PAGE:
By Jennifer Copley (Last Updated 31 August 2008)
Seasonal Affective Disorder, or S.A.D., is a depressive condition with symptoms that worsen during the darker fall and winter months. The causes of S.A.D. are not fully understood, though it’s believed to result from reduced production or uptake of serotonin (a neurotransmitter that helps regulate mood) when there’s less bright light exposure. Hormonal disruption and the effects of colder winter temperatures on circadian rhythms have also been suggested as potential contributors.
Symptoms of Seasonal Affective Disorder
Common S.A.D. symptoms include:
- Sleeping longer
- Daytime tiredness
- Increased appetite and/or weight gain
- Social withdrawal
- Carbohydrate and sugar cravings, particularly in the afternoon
S.A.D. symptoms usually decrease or disappear in the spring or when the sufferer travels closer to the equator. There is also a far less common summer version of S.A.D. that causes insomnia, irritability, anxiety, and appetite loss.
Light therapy is a treatment commonly used for winter S.A.D. It’s usually administered using a 10,000 lux light box, a smaller “light book,” or visor.
How Light Therapy Works
Light therapy involves sitting in front of a light box, usually for 20 to 30 minutes each day, during the fall and winter months, ideally at the time of day when the person tends to feel most sluggish. This will be the morning for some and the early evening for others. It’s not advisable to use a light box late at night, as it may cause insomnia.
Duration and timing of light exposure may be adjusted as necessary because individual responsiveness will vary. Different durations or frequencies may be required depending on time of year and other factors. People may choose to use their light boxes for two shorter sessions rather than one long session each day either for convenience or because they find the split dose more effective.
To receive the full benefits of light therapy, users should have their eyes open, as eye exposure is superior to skin exposure. Brighter lights work better than dimmer lights, and morning light provides greater benefits for the majority of people (though not all). However, evening light provides superior effects to those of a placebo, even in people who respond better to morning light therapy.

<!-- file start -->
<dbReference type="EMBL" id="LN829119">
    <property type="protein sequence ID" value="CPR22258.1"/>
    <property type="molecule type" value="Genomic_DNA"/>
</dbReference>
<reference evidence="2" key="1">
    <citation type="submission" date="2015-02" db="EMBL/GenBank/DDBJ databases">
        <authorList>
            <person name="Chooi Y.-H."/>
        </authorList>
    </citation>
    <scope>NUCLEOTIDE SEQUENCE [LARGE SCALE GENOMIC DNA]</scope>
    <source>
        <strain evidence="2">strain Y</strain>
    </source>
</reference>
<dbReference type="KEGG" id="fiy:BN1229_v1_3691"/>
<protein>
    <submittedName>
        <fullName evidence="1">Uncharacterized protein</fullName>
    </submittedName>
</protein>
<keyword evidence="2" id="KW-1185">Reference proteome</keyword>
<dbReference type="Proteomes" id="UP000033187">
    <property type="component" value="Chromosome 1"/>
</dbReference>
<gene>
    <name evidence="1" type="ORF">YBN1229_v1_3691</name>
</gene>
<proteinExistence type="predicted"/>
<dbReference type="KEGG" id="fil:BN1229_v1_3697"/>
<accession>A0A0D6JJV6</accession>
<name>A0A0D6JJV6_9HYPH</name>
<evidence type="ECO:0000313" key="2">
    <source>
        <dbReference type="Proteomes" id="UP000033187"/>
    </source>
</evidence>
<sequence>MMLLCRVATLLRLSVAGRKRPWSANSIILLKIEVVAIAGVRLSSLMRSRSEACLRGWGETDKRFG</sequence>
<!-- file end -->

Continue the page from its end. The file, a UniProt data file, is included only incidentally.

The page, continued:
Effectiveness of Light Therapy for S.A.D.
Benefits of light therapy usually occur anywhere from 48 hours to 2 weeks after daily treatment has been initiated. In various studies, at least 50% of those with S.A.D. have experienced some benefits, and in some cases up to 75% have achieved symptom relief.
Light therapy is particularly effective for S.A.D. sufferers who crave carbohydrates or sweets in the afternoon, and those whose depressive symptoms diminish when they travel to warmer climates. People who suffer from psychic anxiety (psychological agitation or distress) are more likely to respond positively to light therapy than those with somatic anxiety (physical symptoms such as panic attacks). However, light therapy may be beneficial for some people who suffer from panic disorder, particularly if their symptoms tend to worsen during the fall and winter months.
To increase the effectiveness of light therapy, there are complementary strategies that can be implemented, including:
- Getting 60 minutes of aerobic exercise each day
- Taking a walk outside every day when it’s light out
- Sitting near windows in the daytime whenever possible
- Keeping to a regular sleeping and waking schedule
- Engaging in cognitive-behavioural therapy
Light Therapy Side Effects
Side effects of light therapy, which are usually mild if they occur, include:
- Eyestrain or dry eyes
- Jitteriness or nervousness
These side effects can usually be eliminated by placing the light box further away during treatment or reducing the duration of daily exposure. Insomnia can often be prevented by using the light box in the morning rather than at night.
Hypomania or even mania may occur in susceptible individuals, but this side effect is less common, and is more likely in those using light therapy to treat non-seasonal depression rather than S.A.D. Research thus far has not found any adverse effects on the retina from using light therapy.
Although light therapy is relatively safe for most people, it may interact adversely with certain conditions and medications, including:
- Skin conditions that cause photosensitivity
- Photosensitizing herbs or medications, such as Psoralen, St. John’s Wort, and certain antidepressants
- Retinal diseases such as retinitis pigmentosa or macular degeneration
While such conditions don’t necessarily rule out the use of light therapy, it’s important to exercise caution and obtain medical advice before proceeding. You should consult a doctor who is aware of your medical history and any medications you’re currently taking before beginning light therapy.
Obtaining a Light Box
Making your own light device is not recommended, as it may emit the wrong amount of light. Commercially available light boxes are usually safer and more effective than home-made devices. Light boxes cost anywhere from $150 and $500, depending on the size and design.
Research suggests that visiting a tanning salon provides no antidepressant benefits, and ultraviolet (UV) rays increase the risk of skin cancer, so it’s a good idea to choose a light box that filters out UV rays. It’s light intensity rather than full-spectrum exposure that generates benefits for S.A.D. sufferers, so UV is not necessary.
For more health articles, see the main Mind/Body Health page.
This article is provided for informational purposes only and is not intended as a substitute for medical advice. Those with mental or physical health concerns should consult a medical professional.
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